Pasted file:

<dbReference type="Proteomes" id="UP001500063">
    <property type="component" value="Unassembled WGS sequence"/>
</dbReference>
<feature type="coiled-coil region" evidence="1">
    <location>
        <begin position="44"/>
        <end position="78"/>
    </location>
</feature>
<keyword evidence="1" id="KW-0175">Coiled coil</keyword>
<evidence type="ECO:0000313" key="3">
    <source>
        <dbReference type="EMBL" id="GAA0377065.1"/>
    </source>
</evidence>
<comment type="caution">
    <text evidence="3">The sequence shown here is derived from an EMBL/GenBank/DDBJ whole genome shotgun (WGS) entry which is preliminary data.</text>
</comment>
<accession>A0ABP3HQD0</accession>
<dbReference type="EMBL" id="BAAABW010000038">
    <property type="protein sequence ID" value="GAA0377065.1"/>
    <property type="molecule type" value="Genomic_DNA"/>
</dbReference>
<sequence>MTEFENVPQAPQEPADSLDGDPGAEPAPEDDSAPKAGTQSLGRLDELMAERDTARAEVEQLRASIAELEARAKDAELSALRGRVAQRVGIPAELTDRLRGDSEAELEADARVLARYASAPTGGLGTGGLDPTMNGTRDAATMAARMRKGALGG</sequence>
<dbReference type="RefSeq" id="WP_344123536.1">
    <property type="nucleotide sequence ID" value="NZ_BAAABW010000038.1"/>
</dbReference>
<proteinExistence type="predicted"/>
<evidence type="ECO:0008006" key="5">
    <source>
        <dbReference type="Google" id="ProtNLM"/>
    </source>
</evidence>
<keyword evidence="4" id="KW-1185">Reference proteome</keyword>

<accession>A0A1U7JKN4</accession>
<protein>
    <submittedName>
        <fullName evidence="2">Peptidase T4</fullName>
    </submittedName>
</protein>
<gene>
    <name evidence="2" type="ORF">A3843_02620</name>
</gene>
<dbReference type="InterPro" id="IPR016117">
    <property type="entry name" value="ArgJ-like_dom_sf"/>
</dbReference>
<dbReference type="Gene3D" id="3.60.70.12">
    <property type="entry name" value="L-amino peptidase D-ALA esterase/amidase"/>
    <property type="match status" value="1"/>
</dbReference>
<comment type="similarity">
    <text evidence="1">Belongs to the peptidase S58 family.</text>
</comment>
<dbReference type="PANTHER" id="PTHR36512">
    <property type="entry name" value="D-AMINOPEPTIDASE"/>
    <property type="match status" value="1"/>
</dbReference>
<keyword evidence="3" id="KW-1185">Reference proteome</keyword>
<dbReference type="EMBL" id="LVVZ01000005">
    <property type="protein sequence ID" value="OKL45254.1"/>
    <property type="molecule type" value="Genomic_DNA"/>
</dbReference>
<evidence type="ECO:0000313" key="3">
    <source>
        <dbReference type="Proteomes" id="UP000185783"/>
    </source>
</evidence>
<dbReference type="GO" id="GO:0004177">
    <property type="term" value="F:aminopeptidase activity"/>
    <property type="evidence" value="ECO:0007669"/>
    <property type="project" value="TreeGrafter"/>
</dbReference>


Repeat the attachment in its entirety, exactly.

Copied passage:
<dbReference type="Proteomes" id="UP001500063">
    <property type="component" value="Unassembled WGS sequence"/>
</dbReference>
<feature type="coiled-coil region" evidence="1">
    <location>
        <begin position="44"/>
        <end position="78"/>
    </location>
</feature>
<keyword evidence="1" id="KW-0175">Coiled coil</keyword>
<evidence type="ECO:0000313" key="3">
    <source>
        <dbReference type="EMBL" id="GAA0377065.1"/>
    </source>
</evidence>
<comment type="caution">
    <text evidence="3">The sequence shown here is derived from an EMBL/GenBank/DDBJ whole genome shotgun (WGS) entry which is preliminary data.</text>
</comment>
<accession>A0ABP3HQD0</accession>
<dbReference type="EMBL" id="BAAABW010000038">
    <property type="protein sequence ID" value="GAA0377065.1"/>
    <property type="molecule type" value="Genomic_DNA"/>
</dbReference>
<sequence>MTEFENVPQAPQEPADSLDGDPGAEPAPEDDSAPKAGTQSLGRLDELMAERDTARAEVEQLRASIAELEARAKDAELSALRGRVAQRVGIPAELTDRLRGDSEAELEADARVLARYASAPTGGLGTGGLDPTMNGTRDAATMAARMRKGALGG</sequence>
<dbReference type="RefSeq" id="WP_344123536.1">
    <property type="nucleotide sequence ID" value="NZ_BAAABW010000038.1"/>
</dbReference>
<proteinExistence type="predicted"/>
<evidence type="ECO:0008006" key="5">
    <source>
        <dbReference type="Google" id="ProtNLM"/>
    </source>
</evidence>
<keyword evidence="4" id="KW-1185">Reference proteome</keyword>

<accession>A0A1U7JKN4</accession>
<protein>
    <submittedName>
        <fullName evidence="2">Peptidase T4</fullName>
    </submittedName>
</protein>
<gene>
    <name evidence="2" type="ORF">A3843_02620</name>
</gene>
<dbReference type="InterPro" id="IPR016117">
    <property type="entry name" value="ArgJ-like_dom_sf"/>
</dbReference>
<dbReference type="Gene3D" id="3.60.70.12">
    <property type="entry name" value="L-amino peptidase D-ALA esterase/amidase"/>
    <property type="match status" value="1"/>
</dbReference>
<comment type="similarity">
    <text evidence="1">Belongs to the peptidase S58 family.</text>
</comment>
<dbReference type="PANTHER" id="PTHR36512">
    <property type="entry name" value="D-AMINOPEPTIDASE"/>
    <property type="match status" value="1"/>
</dbReference>
<keyword evidence="3" id="KW-1185">Reference proteome</keyword>
<dbReference type="EMBL" id="LVVZ01000005">
    <property type="protein sequence ID" value="OKL45254.1"/>
    <property type="molecule type" value="Genomic_DNA"/>
</dbReference>
<evidence type="ECO:0000313" key="3">
    <source>
        <dbReference type="Proteomes" id="UP000185783"/>
    </source>
</evidence>
<dbReference type="GO" id="GO:0004177">
    <property type="term" value="F:aminopeptidase activity"/>
    <property type="evidence" value="ECO:0007669"/>
    <property type="project" value="TreeGrafter"/>
</dbReference>